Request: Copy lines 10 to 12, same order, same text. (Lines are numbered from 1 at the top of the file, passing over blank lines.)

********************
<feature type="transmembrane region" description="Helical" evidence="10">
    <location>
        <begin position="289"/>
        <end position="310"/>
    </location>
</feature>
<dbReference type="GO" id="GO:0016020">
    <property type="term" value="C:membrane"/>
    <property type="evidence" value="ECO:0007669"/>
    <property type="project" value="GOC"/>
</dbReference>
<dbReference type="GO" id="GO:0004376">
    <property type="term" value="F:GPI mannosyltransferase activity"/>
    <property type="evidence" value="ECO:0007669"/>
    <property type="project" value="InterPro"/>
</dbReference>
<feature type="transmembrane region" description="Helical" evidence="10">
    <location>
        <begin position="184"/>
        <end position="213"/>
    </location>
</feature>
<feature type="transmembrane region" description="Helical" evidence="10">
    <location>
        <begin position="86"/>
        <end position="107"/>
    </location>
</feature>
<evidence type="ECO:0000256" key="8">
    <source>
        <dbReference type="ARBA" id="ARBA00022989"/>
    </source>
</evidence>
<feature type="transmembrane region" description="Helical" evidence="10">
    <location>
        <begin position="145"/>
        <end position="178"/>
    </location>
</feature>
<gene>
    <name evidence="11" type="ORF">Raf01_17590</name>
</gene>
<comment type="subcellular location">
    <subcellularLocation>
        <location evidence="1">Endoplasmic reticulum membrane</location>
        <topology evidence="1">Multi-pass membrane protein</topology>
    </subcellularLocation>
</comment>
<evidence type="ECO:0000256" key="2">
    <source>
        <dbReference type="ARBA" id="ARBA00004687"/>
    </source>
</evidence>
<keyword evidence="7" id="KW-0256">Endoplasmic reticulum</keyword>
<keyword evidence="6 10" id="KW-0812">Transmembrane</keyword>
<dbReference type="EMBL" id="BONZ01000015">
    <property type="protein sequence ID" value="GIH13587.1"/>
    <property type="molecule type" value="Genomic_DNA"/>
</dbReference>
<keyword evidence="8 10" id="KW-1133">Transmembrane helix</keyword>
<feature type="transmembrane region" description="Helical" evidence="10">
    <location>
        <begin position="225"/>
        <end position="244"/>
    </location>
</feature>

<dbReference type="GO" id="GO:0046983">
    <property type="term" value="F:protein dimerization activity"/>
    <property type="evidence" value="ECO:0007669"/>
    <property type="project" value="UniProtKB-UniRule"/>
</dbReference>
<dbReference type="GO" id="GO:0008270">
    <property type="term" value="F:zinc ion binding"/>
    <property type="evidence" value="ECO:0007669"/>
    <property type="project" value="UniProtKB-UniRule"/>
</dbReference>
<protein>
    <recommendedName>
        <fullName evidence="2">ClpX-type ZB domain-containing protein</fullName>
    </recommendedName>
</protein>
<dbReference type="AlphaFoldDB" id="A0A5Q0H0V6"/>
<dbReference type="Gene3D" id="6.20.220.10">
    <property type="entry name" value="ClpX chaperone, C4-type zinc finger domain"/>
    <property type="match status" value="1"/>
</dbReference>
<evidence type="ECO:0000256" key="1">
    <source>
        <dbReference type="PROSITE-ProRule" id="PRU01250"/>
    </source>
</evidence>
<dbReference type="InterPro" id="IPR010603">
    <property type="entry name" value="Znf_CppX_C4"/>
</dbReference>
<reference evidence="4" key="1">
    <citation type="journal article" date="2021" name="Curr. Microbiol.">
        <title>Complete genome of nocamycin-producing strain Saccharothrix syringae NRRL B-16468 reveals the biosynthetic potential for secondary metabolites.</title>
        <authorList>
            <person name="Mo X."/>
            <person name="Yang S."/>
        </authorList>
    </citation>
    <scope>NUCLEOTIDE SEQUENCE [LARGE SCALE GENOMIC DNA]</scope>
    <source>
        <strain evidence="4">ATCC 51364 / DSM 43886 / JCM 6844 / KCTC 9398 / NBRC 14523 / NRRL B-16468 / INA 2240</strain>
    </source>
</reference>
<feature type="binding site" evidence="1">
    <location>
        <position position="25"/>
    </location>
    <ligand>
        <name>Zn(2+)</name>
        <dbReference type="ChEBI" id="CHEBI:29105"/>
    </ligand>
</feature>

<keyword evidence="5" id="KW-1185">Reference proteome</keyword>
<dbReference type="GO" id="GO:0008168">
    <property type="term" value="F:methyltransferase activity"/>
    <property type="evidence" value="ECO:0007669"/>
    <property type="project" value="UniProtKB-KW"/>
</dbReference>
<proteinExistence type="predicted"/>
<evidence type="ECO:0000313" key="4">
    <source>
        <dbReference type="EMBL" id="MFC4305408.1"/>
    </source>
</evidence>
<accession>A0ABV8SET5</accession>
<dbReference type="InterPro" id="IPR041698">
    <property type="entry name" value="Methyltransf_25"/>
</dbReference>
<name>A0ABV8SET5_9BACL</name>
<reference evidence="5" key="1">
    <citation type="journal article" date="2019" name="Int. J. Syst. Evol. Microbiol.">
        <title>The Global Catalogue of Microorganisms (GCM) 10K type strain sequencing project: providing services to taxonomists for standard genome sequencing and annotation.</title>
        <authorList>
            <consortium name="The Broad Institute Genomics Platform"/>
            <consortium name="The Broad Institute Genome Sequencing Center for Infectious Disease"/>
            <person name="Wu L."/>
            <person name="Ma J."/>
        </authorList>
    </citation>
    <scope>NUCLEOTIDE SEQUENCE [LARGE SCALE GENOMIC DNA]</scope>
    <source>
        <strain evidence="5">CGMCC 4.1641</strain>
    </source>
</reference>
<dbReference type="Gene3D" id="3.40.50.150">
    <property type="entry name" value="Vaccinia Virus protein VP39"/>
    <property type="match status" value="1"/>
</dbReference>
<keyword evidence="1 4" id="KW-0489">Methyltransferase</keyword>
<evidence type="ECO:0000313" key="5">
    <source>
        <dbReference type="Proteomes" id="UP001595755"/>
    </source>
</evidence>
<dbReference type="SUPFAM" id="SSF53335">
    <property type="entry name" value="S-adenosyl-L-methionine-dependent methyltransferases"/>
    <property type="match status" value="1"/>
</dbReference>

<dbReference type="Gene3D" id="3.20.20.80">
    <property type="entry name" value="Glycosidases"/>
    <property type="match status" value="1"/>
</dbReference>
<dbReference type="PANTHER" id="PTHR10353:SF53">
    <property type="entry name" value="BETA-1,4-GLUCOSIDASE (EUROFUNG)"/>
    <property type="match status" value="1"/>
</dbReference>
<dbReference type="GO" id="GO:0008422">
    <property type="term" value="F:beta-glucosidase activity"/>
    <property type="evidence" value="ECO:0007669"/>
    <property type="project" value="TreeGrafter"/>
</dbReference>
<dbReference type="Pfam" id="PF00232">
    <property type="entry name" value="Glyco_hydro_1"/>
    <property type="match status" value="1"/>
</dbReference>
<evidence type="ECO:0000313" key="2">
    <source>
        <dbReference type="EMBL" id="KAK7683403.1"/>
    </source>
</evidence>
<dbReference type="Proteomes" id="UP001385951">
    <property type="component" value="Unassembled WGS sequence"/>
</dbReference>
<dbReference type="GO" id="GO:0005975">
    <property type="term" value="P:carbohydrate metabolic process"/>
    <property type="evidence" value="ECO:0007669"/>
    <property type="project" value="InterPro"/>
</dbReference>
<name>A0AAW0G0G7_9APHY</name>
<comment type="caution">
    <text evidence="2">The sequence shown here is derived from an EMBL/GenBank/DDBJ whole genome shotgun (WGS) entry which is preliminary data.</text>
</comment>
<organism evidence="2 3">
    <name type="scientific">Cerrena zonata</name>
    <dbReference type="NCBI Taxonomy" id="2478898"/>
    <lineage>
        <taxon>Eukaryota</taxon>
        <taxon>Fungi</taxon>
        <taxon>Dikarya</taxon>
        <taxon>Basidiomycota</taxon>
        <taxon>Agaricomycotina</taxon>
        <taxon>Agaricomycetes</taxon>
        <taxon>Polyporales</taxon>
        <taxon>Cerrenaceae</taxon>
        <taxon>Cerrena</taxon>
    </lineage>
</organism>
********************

    <property type="project" value="GOC"/>
</dbReference>
<dbReference type="GO" id="GO:0004376">